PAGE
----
Three years that Nekfeu had not published anything since his third and last album, Les Etoiles vagabondes (2019), sold more than 800,000 copies. Six years that he had not released anything with his group S-Crew.

Since mid-May, the most popular artist in French rap and at the same time the most discreet – he no longer gives any interviews and never intervenes on social networks – had nevertheless given a small sign of life. On the Parisian ring road, large posters, without any mention, showed the logo of his label, Zoo Records, giving hope for a future project.

Solo, it seemed unlikely because as his colleague from the L’Entourage Jazzy Bazz collective confided to Le Monde in January: “Nekfeu has always said it: ‘I’d rather be with all my friends on a raft than alone on a yacht. ” So, it was accompanied by his three friends, Mekra, Framal and 2zer Washington, with whom he had formed the group S-Crew in 2001, that Nekfeu returned on Friday June 9 with SZR 2001, a record that celebrates their friendship, their conception of rap and does not hesitate to comment on the current climate in France: police violence, xenophobia…


It is therefore not surprising that the first song, Do not forget, is also a vibrant tribute to one of their own, who died on November 9, 2019 in conditions that his relatives have still not revealed. Nepal, whom they do not name in the song, as if to respect his desire for anonymity – he always rapped masked –, was a member of their collective L’Entourage but also of the 75th Session to which Lomepal belongs.

With small impressionist touches, Nekfeu, Framal or Mekra use his references to Japanese culture, the name of his 444 Nights projects or his passion for the German author Hermann Hesse. Nekfeu admits: “Since you left, I’ve been worrying, I read all the books of Hermann Hesse, the impression of better understanding your texts and your eyes frozen like those of the immortals. »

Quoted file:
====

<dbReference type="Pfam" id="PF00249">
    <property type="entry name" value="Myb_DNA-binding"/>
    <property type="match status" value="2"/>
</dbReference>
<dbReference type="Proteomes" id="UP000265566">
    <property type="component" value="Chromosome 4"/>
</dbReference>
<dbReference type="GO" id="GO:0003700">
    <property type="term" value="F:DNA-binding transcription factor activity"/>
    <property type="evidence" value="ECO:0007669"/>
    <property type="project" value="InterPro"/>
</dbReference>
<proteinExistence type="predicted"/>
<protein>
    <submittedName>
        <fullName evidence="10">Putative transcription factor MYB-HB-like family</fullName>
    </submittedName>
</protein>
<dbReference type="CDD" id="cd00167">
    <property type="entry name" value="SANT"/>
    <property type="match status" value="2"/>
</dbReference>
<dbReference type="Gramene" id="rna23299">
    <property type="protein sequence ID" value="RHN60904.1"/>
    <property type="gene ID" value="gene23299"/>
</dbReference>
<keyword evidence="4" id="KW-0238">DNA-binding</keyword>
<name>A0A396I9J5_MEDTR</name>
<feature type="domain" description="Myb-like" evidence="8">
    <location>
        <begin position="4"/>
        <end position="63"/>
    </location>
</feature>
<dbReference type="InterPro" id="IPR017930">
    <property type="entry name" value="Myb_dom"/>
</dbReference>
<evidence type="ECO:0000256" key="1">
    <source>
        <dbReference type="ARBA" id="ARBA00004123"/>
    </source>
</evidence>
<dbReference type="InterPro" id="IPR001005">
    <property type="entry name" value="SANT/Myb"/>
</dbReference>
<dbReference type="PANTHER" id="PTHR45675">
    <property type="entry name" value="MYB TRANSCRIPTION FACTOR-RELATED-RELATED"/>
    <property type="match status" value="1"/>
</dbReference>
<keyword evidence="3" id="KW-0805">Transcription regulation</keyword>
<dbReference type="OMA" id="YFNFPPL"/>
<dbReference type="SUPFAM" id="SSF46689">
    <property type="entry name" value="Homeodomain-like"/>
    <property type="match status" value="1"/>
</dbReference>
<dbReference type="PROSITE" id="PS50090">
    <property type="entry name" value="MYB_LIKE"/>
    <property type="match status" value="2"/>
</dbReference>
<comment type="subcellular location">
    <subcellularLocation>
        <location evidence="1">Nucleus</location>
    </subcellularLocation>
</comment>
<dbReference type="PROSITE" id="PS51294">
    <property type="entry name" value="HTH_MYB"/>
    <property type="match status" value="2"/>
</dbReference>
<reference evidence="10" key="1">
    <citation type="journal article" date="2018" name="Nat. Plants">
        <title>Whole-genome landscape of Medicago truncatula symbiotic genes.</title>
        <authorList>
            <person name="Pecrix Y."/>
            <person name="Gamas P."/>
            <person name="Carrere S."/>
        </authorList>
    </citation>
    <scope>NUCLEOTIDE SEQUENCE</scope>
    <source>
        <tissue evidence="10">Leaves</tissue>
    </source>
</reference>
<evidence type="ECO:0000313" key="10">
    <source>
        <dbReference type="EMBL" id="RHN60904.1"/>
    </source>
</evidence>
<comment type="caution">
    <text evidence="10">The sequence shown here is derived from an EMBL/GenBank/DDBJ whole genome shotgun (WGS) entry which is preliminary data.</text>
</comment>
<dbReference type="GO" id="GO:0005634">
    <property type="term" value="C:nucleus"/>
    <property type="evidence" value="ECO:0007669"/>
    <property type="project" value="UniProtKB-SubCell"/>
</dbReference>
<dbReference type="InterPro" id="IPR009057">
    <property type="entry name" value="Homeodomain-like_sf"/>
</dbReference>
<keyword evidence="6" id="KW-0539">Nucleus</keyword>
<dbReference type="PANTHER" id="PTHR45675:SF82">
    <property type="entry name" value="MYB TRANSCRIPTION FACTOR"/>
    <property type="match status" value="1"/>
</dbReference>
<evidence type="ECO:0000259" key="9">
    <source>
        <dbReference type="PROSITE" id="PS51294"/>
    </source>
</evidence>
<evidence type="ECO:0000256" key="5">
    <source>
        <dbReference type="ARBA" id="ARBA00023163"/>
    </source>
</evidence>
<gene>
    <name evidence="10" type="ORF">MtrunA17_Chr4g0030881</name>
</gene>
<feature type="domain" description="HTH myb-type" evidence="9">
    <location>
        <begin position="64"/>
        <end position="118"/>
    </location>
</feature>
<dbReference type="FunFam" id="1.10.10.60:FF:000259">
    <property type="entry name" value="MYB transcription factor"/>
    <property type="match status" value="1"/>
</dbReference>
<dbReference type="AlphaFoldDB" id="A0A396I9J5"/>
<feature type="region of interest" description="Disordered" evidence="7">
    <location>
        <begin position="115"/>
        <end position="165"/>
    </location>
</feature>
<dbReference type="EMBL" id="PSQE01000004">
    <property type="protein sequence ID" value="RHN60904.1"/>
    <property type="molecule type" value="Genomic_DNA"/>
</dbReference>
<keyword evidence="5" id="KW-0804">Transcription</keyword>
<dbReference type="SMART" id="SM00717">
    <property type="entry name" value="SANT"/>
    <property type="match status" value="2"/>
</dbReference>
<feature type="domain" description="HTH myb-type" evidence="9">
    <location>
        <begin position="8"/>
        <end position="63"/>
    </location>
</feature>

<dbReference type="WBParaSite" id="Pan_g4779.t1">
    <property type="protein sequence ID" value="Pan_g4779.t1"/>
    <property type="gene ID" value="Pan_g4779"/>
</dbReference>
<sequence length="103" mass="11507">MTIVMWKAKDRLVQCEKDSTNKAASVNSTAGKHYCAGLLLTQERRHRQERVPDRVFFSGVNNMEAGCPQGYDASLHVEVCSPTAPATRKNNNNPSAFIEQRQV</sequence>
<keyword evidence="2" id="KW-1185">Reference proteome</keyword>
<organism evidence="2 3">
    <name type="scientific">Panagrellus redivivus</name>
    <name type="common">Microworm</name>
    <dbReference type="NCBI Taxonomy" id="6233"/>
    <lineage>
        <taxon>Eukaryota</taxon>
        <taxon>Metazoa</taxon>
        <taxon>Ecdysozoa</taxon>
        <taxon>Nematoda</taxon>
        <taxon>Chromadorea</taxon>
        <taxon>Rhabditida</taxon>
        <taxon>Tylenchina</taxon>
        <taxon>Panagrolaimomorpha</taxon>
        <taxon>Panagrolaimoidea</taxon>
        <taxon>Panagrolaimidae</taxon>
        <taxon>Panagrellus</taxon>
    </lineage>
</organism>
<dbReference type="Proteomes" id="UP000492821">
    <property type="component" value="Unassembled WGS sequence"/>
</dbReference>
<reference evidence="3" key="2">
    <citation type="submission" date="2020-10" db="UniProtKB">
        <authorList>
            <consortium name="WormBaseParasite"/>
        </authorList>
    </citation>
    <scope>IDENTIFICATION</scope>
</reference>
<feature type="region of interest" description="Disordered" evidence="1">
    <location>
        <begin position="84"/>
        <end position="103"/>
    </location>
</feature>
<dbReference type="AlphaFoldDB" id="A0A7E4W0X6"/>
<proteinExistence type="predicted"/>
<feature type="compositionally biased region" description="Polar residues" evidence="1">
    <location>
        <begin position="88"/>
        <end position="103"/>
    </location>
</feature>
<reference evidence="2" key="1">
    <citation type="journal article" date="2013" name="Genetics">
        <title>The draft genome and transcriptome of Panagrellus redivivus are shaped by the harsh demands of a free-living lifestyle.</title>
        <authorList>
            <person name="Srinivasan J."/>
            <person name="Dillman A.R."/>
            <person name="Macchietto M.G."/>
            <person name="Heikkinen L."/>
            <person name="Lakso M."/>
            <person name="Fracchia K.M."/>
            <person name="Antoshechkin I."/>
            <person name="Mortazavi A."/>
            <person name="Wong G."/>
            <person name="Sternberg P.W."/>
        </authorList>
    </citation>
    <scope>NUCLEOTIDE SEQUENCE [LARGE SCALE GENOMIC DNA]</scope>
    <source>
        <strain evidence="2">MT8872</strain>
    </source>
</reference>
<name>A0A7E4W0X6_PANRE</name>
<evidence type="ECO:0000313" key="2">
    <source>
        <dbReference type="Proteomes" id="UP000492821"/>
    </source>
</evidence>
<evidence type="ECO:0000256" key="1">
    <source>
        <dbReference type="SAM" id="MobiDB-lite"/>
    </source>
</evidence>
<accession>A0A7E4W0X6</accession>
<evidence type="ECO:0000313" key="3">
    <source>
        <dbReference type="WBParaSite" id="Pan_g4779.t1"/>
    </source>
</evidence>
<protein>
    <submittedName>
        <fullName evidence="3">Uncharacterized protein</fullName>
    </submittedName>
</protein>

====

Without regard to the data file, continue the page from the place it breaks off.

This death has visibly marked them since they return to it in the song Now to sympathize with the pain of his accomplice in the duo 2Fingz, Doums, “inconsolable”. The latter is present next to them for the chorus of Mauvais in the background. Precise in their rap, demanding in their writing, the Parisians do not forbid easy refrains: just listen to the ballad R

Police violence and “yellow vests”

However, when they claim to want to make as much money as Aya Nakamura with her hit Djadja, they record the least urban pop track possible. These aren’t the most interesting bits of this comeback.

The S-Crew is much more effective and subtle when it denounces police violence in title 22: “Here, the BAC, it takes on the bad man but not only them, 22 of the dumped moms” then Nekfeu to address the authorities: “I’m talking about these blunders, because I lived it, what’s up? / Because you don’t listen to the people, I testify about them. Later, they attack xenophobic campaigns on a catchy techno refrain: “Wesh where are we? They talk like we’re not at home! »

The majority of the songs, including Ouais Boy, where Nekfeu hints at his admiration for the “yellow vests” (“You’re going to demonstrate, you come back blind / I’m like a yellow vest, I’m not lazy”), Fight Club, where the group states its profession of faith (“In the zoo, we help each other, we stay scred”), and the effective Don Zoo, where he invites the fine blade of L’Entourage, Alpha Wann, were composed by Hugz Hefner, true musical maestro of this disc.

The one who had already composed the previous hits of Nekfeu on Fire (2015), Egerie and Martin Eden, or Tricheur on Les Etoiles vagabondes, alternates totally different sound atmospheres, sometimes romantic as on Encore or absolutely explosive as on Don Zoo. What to wait before a new solo album of Nekfeu.